Poll: The Perimeter Has Shattered!

The traditional corporate network perimeter is not dead but its amorphous shape is something new and indescribable.

Marilyn Cohodas, Managing Editor, Dark Reading

December 8, 2014

2 Min Read
(Source: Dark Reading)

Where is the new perimeter? The industry consensus is that the traditional definition of endpoint devices connected to a corporate network has given way to something new. But what exactly does that mean? It’s impossible to describe, according to our latest Dark Reading flash poll.

More than 950 Dark Reading community members participated in the Death of the Perimeter poll. But while many in the industry have been claiming for a while now that the once-common fortress mentality for securing corporate assets has outlived its usefulness, a huge 80% of respondents today are looking for a cause of death beyond simply the confluence of mobility and cloud.

The major takeaway from our online survey over the past weeks is that for the vast majority of poll-takers, the classic view about what constitutes a network boundary has given way to a new metaphor. For 55% of respondents, the network perimeter has evolved to a seemingly boundless space “anywhere and everywhere data is located” that incorporates what is on the device, in a cloud, or on a server (51%) and how the data gets there and back (4%).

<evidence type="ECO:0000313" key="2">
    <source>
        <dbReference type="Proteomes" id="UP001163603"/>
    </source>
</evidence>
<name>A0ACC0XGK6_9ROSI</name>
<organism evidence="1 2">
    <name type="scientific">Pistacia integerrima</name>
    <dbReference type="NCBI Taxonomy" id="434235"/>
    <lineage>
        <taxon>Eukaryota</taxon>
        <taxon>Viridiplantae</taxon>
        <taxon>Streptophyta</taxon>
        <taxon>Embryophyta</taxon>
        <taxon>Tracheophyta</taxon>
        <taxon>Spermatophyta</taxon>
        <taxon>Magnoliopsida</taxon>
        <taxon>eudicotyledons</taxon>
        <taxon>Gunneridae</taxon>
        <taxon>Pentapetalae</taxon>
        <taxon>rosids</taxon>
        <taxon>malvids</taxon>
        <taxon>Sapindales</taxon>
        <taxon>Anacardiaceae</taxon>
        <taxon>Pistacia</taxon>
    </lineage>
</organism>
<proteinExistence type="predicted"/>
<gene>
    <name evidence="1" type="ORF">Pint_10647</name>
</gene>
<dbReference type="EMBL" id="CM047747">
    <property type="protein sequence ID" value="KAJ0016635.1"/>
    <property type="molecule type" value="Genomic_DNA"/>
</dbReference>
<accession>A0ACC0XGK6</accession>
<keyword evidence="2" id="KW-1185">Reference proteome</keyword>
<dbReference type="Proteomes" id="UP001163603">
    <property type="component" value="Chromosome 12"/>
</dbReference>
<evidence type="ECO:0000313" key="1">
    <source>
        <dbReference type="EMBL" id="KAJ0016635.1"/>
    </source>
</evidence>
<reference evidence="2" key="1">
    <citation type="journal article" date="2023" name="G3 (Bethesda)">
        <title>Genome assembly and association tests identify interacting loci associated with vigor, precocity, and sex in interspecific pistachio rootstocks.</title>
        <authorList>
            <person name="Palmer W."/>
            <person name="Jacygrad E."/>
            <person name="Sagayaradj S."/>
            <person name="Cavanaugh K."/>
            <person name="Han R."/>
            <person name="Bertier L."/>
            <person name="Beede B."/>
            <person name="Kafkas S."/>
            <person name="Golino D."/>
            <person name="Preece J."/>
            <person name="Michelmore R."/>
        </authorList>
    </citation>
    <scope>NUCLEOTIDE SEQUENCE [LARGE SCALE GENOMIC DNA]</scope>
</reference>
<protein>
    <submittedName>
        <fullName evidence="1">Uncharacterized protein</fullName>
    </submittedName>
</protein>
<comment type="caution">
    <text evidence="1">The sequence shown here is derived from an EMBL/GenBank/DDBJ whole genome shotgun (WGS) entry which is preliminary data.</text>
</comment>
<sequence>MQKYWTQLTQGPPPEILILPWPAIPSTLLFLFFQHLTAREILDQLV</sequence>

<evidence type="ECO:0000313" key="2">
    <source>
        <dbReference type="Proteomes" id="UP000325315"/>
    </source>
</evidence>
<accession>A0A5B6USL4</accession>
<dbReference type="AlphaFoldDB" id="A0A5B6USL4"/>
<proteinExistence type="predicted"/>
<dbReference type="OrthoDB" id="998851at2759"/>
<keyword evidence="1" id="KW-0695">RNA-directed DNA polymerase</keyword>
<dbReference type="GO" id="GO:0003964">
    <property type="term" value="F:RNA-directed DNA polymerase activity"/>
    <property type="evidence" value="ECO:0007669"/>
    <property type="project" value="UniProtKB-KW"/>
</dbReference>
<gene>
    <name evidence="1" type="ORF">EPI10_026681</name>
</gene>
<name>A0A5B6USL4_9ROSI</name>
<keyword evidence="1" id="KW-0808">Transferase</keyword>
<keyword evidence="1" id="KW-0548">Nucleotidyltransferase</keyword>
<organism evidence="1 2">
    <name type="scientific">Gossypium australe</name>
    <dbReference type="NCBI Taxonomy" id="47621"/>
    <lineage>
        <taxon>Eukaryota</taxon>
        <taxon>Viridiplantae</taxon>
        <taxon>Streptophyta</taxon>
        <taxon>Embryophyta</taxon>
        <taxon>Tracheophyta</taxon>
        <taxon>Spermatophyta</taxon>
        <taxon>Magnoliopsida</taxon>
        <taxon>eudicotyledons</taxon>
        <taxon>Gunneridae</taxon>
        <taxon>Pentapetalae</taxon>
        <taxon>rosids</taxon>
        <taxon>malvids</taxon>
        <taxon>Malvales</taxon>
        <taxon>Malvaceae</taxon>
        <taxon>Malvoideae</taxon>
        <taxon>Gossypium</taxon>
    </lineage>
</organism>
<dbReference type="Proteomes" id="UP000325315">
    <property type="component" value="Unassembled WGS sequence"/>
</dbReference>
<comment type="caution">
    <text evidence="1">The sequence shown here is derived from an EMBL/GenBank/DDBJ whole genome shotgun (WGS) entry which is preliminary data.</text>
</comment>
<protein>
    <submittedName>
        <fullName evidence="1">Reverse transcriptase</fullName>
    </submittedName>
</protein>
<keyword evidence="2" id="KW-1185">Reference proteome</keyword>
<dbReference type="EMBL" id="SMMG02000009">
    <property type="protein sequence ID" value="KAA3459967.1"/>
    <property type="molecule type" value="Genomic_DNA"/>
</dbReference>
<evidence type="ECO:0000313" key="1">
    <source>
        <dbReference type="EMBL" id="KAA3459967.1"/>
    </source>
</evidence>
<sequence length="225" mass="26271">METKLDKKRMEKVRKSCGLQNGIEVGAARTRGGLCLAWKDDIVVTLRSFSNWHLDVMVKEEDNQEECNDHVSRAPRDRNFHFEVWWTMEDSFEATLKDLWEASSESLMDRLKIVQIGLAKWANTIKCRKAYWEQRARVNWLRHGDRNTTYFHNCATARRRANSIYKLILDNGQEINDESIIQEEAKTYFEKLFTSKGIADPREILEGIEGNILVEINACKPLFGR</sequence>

For the rest of our sampling (18%) the sentiment, “Haven't a clue. Damned if I can find it, let alone defend it” is the new reality. It’s an understandable reaction, reflecting frustration with today’s diverse corporate computing environments and the tremendous challenges and responsibilities security professionals face on a daily basis. It also begs a new question -- where do we go from here?

One of the best places to turn for a cutting-edge cyber security strategy is the burgeoning world of startups. Find out How Startups Can Jumpstart Security Innovation. 

As the perimeter continues to break apart, let’s begin a conversation about what keeps you up at night in the battle to protect corporate data in devices, cloud, transit, and wherever else attackers lurk. What are the new tools and strategies you need in your arsenal? Where are you looking for solutions, from startupsstalwarts, or a combination of the two? Share your thoughts about what's working and what's not in the comments.


About the Author(s)

Marilyn Cohodas

Managing Editor, Dark Reading

Marilyn has been covering technology for business, government, and consumer audiences for over 20 years. Prior to joining UBM, Marilyn worked for nine years as editorial director at TechTarget Inc., where she launched six Websites for IT managers and administrators supporting enterprise Windows platforms and technologies.

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